Safety siren, mandatory leashes and more lifeguards make new California wave pool bill

A new California bill calls for wave pools, now termed “wave basins” to create a set of guidelines separate from swimming pools and other amusement park facilities. The regulations for wave basins will include specific operational guidelines to cover operators, daily water quality testing (for pH balance and clarity) and daily maintenance and cleaning.

There will be yet another committee hearing in early August following California State Assembly’s July 7, 2021 recommendation to pass the latest iteration of  Bill 441. The bill, initially introduced by Independent Assembly Member Chad Mayes of Palm Springs in February of this year, lays out health and safety regulations for the ever-growing number of wave pools across the state. 

The move follows the September 30, 2020 veto by Democratic Governor Gavin Newsome of a separate bill advocating a re-terming of “wave pools” to “wave basins”. At the time of the veto, Newsome cited concern for a lack of clear regulation standards, essentially creating a loophole in health and safety regulations for “wave basins” like Lemoore’s  Kelly Slater Wave Ranch.

“Wave pools”, on the other hand, fall under the same watchful safety codes as a public swimming pool. In a September 2020 statement, Newsome laid out his concern stating that the change saying, “(it) lacks necessary public health and safety protections. It would exempt wave basins from several health and safety regulations, including worker protections overseen by the Department of Industrial Relations.”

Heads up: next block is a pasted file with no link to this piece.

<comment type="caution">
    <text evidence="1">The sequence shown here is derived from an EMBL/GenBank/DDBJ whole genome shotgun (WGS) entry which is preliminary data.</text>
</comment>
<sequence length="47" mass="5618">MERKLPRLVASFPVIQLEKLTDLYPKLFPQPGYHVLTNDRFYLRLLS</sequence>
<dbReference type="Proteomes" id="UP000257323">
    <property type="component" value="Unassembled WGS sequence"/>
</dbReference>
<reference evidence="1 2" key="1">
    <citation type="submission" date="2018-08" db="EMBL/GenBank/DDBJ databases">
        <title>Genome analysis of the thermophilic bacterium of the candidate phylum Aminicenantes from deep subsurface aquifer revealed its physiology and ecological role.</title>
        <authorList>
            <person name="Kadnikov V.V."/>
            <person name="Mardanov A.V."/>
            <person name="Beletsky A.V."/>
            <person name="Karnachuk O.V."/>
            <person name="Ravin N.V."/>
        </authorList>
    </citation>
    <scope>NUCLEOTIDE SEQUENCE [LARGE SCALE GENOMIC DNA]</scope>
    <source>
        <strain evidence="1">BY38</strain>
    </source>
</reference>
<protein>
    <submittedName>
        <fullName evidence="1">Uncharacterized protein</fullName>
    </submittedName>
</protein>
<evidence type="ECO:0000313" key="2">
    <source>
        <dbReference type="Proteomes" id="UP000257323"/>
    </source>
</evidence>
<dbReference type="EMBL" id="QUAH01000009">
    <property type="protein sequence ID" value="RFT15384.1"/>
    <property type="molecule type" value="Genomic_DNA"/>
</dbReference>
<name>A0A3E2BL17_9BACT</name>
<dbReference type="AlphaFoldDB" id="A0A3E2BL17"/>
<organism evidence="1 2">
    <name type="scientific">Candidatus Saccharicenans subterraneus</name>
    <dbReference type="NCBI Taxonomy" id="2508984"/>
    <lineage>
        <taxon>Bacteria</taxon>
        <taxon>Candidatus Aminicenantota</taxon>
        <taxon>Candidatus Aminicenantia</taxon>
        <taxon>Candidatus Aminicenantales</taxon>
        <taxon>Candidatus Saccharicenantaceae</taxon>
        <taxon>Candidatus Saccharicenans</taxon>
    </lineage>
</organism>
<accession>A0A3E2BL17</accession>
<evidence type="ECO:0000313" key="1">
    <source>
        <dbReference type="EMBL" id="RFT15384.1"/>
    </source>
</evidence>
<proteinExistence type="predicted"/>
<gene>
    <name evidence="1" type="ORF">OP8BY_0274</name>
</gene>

wave pool regulations
Wave basins (wave pools) will follow their own unique set of guidelines, similarly to how FlowRiders have their own standards to ensure safety

The current bill is now establishing those regulations for wave basins, creating a set of guidelines separate from swimming pools and other amusement parks. Outlining wave basin-specific protocol will lead to clearer and more specific health and safety codes covering everything from water quality and testing to operational standards and guest safety. 

The bill calls for similar coding as pools, but includes specific operational guidelines such as wave basin operator on hand at all times, daily water quality testing for pH balance, checks for water clarity to prevent injury, and daily maintenance and cleaning. Guests can be sure that all facilities will have working, clean including restrooms and water fountains on the property.

Safety measures to keep guests safe include a certified lifeguard for every ten pool members and life-saving equipment on sight at a First Aid Station equipped with a stretcher, AED, and additional life-saving gear. There will also be an alarm that sounds before the start of wave operation preventing injury. All patrons must wear leashes while in the basin and only surfboards, bodyboards, or other recognized board is allowed to be used. Minors under the age of 18 must be accompanied to the park by an adult and animals are not permitted. Patrons refusing to follow the rules will be fined up to $1,000 and may be charged with a misdemeanor. 

If you want more info on Bill 441, visit here